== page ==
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Moisture a welcome boost to the beginning of the irrigation system as drought continues

PMG PHOTO: KIVA HANSON - Freezing temperatures in April and May make for icing mornings at the start of the irrigation season.

Make no mistake: the drought is not over for Central Oregon; but the cold, wet April and early May brings good news for the short-term water situation in Jefferson County.

"At the end of March we were on a fast track to have the snowpack melt out way ahead of schedule," says Kyle Gorman, South Central Region Manager for the Oregon Water Resources Department. "The recent snow has kept the snowpack steady in terms of water content and it's prevented it from melting out early."

Gorman says the continued cold weather and precipitation pushed the snowpack well above average for this time of year.

People who keep track of the water level at Wickiup Reservoir, the primary source of irrigation water for Jefferson County, like to compare the reservoir level today to the same date last year. Gorman says for the first time in 18 months, the Wickiup Reservoir has not set a record low level for the month end contents for April and has 3,000 acre feet more water than it did the same time last year. North Unit Irrigation District draws less water from Wickiup this year because it's delivering a smaller allotment to its patrons, which explains part of the increase this year compared to last.

PMG PHOTO: PAT KRUIS - The cold temperatures and the late snows are keeping the snow on the mountains. Kyle Gorman with the Oregon Water Resources Department says that snowpack will melt later in the season when farmers need it more.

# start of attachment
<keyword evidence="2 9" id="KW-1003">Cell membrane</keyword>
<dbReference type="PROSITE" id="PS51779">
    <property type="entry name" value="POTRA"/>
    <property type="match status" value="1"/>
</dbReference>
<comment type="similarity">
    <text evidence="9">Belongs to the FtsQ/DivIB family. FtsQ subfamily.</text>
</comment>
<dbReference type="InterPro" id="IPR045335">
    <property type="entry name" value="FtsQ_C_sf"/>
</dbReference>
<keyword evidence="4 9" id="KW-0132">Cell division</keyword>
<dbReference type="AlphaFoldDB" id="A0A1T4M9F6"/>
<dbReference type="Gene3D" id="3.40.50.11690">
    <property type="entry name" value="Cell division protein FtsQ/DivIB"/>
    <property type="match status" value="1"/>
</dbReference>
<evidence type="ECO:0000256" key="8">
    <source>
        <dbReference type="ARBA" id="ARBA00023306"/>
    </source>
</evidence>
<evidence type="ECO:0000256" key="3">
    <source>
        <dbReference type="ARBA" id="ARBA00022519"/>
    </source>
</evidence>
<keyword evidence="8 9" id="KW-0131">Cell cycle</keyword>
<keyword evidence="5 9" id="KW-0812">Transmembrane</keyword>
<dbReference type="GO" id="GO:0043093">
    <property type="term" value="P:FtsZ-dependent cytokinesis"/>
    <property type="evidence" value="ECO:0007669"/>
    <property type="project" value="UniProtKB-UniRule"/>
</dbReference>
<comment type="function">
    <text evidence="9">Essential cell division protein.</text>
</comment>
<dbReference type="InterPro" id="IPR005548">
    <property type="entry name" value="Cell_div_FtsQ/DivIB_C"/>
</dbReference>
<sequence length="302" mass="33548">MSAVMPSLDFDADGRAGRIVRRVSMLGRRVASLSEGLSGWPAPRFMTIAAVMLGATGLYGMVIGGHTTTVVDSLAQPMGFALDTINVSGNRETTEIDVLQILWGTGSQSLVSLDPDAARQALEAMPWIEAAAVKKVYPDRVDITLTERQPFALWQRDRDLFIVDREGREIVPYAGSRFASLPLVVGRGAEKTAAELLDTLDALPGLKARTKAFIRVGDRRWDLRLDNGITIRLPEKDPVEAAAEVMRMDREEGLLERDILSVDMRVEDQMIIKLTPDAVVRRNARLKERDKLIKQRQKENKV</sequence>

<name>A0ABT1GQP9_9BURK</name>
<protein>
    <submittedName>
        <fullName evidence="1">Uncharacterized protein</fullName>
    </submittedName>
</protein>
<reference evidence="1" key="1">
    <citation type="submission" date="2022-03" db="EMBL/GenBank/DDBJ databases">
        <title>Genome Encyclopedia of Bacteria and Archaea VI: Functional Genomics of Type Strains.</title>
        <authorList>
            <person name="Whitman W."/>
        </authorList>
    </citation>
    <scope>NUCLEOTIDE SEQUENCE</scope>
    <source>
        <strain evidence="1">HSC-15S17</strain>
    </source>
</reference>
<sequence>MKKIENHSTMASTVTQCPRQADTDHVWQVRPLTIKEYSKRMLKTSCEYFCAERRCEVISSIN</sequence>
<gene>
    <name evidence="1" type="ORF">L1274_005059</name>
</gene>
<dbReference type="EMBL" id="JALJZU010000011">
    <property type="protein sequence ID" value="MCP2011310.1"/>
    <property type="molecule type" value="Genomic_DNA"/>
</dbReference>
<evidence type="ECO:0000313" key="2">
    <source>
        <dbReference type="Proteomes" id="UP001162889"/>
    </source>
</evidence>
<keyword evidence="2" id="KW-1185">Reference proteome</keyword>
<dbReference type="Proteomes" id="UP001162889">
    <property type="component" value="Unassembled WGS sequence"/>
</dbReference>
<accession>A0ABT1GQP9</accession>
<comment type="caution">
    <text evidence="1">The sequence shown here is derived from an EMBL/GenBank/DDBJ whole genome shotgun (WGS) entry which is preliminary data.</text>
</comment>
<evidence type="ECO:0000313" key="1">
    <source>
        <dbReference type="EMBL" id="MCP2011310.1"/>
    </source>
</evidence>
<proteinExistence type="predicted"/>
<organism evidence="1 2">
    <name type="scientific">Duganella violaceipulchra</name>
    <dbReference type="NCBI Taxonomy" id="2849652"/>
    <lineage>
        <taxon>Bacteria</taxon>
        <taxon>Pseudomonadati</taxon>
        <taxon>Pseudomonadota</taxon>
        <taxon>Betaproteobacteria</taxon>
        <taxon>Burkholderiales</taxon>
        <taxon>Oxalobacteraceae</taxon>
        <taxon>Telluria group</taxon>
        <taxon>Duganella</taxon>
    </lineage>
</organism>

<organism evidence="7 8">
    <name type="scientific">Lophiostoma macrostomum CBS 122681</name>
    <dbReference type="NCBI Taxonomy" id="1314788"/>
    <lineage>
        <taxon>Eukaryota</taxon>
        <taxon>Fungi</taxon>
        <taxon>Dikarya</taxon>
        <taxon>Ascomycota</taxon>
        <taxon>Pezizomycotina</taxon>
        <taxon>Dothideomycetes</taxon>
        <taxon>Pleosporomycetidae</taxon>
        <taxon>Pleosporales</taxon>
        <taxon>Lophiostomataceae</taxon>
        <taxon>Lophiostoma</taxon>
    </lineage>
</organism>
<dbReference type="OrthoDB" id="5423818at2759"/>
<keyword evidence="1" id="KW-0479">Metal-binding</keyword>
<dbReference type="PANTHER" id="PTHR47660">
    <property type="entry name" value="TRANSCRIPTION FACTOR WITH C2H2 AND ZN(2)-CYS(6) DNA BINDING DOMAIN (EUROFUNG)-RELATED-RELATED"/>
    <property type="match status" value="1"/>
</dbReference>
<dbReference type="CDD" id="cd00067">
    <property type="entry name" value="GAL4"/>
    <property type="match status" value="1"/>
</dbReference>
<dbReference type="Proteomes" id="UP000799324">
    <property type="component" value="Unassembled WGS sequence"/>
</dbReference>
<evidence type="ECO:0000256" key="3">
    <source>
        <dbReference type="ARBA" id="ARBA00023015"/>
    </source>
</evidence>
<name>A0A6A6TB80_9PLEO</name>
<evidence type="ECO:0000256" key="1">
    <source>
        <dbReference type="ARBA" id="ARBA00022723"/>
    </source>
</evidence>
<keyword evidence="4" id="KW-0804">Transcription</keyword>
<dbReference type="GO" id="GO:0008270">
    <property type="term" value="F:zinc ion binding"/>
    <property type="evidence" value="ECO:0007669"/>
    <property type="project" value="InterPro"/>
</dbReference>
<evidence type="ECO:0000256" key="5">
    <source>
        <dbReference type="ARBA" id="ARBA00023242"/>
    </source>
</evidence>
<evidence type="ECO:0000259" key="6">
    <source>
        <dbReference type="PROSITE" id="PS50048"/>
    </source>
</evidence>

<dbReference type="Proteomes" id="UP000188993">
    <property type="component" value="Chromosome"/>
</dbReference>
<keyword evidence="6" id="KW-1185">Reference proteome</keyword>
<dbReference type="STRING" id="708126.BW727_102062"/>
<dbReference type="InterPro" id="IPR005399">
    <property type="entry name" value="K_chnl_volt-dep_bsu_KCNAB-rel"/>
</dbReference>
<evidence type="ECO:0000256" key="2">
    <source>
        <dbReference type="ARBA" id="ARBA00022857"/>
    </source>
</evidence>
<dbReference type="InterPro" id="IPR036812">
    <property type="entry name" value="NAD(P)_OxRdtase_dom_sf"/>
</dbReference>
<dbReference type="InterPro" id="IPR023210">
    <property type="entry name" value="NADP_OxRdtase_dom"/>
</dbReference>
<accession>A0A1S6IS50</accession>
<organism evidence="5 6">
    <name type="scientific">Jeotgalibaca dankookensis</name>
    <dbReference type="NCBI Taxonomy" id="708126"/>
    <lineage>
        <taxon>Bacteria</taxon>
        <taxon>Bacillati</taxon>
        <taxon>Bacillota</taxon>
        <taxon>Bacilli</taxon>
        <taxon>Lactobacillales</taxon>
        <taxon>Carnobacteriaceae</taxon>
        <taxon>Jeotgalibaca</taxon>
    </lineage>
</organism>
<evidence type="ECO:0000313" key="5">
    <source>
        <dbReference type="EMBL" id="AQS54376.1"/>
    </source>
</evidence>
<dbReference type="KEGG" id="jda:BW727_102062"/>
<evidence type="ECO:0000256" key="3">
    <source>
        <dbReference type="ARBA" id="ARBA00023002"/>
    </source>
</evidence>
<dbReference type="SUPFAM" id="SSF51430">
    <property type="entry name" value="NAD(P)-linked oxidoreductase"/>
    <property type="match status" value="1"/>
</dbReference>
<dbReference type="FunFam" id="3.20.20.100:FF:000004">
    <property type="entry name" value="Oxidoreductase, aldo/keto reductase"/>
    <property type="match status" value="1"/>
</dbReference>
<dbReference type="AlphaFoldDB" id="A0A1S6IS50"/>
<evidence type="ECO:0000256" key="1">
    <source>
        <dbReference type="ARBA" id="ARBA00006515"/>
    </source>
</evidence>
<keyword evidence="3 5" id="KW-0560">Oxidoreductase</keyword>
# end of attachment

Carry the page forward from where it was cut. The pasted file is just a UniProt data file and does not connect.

The Mother's Day layer of snow on the Cascades Mountains means we have snow that will melt later when growers actually need it.

The Natural Resources Conservation Service chart for Snow Water Equivalent in the Upper Deschutes Crooked River Basin draws the picture.

The dark green line indicates the median peak of snow water content. The black line shows what happened in 2022. The wet spring puts the basin well ahead of average for snow water content.

While this brings good short-term news, the region still suffers from a serious water deficit.

Gorman says we're still only at 63% of the median peak snowpack. We never made it to the hoped for 100%.

"It's not like our water year is going to have an abundance of water," he said. "We never reached average."

According to the May 1 NRCS streamflow forecast publication, the 31 months prior to our wet April were the driest two-and-a-half year period since scientists started taking records in 1979.

When the NRCS released its stream flow forecast recently, a number of stations posted all-time record lows.

The water year for 2022 will still likely be even worse than last year, but perhaps not as bad as conditions first predicted.

On April 18, Gorman said the additional snowpack could extend the Jefferson County irrigation season by a week or two.

On May 9, with the continued cold, rain and snow, he thinks the season could possibly extend for an additional two weeks.


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